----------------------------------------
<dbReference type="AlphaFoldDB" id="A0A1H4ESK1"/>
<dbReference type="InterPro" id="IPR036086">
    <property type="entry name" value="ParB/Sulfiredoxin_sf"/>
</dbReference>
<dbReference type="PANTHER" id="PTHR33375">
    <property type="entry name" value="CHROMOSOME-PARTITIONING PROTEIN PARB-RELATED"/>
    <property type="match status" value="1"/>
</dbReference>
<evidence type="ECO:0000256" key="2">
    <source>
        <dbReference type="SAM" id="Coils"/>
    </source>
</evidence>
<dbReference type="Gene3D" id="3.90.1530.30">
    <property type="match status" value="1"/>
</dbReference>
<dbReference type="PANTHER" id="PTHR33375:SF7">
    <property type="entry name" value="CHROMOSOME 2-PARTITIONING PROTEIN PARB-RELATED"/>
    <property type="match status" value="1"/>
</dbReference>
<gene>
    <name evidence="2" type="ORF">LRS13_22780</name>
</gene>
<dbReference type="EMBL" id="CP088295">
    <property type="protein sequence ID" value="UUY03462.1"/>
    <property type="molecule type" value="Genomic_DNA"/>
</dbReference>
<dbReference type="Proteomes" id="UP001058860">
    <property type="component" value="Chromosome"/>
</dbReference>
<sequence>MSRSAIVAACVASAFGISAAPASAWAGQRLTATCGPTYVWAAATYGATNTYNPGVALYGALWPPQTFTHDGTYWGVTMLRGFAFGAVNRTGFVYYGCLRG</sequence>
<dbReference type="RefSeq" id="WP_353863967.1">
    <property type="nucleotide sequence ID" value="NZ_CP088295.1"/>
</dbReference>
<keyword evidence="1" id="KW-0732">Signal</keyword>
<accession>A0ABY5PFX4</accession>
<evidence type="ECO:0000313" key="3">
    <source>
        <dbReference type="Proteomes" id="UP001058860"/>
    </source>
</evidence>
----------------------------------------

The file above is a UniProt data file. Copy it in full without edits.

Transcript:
<dbReference type="AlphaFoldDB" id="A0A1H4ESK1"/>
<dbReference type="InterPro" id="IPR036086">
    <property type="entry name" value="ParB/Sulfiredoxin_sf"/>
</dbReference>
<dbReference type="PANTHER" id="PTHR33375">
    <property type="entry name" value="CHROMOSOME-PARTITIONING PROTEIN PARB-RELATED"/>
    <property type="match status" value="1"/>
</dbReference>
<evidence type="ECO:0000256" key="2">
    <source>
        <dbReference type="SAM" id="Coils"/>
    </source>
</evidence>
<dbReference type="Gene3D" id="3.90.1530.30">
    <property type="match status" value="1"/>
</dbReference>
<dbReference type="PANTHER" id="PTHR33375:SF7">
    <property type="entry name" value="CHROMOSOME 2-PARTITIONING PROTEIN PARB-RELATED"/>
    <property type="match status" value="1"/>
</dbReference>
<gene>
    <name evidence="2" type="ORF">LRS13_22780</name>
</gene>
<dbReference type="EMBL" id="CP088295">
    <property type="protein sequence ID" value="UUY03462.1"/>
    <property type="molecule type" value="Genomic_DNA"/>
</dbReference>
<dbReference type="Proteomes" id="UP001058860">
    <property type="component" value="Chromosome"/>
</dbReference>
<sequence>MSRSAIVAACVASAFGISAAPASAWAGQRLTATCGPTYVWAAATYGATNTYNPGVALYGALWPPQTFTHDGTYWGVTMLRGFAFGAVNRTGFVYYGCLRG</sequence>
<dbReference type="RefSeq" id="WP_353863967.1">
    <property type="nucleotide sequence ID" value="NZ_CP088295.1"/>
</dbReference>
<keyword evidence="1" id="KW-0732">Signal</keyword>
<accession>A0ABY5PFX4</accession>
<evidence type="ECO:0000313" key="3">
    <source>
        <dbReference type="Proteomes" id="UP001058860"/>
    </source>
</evidence>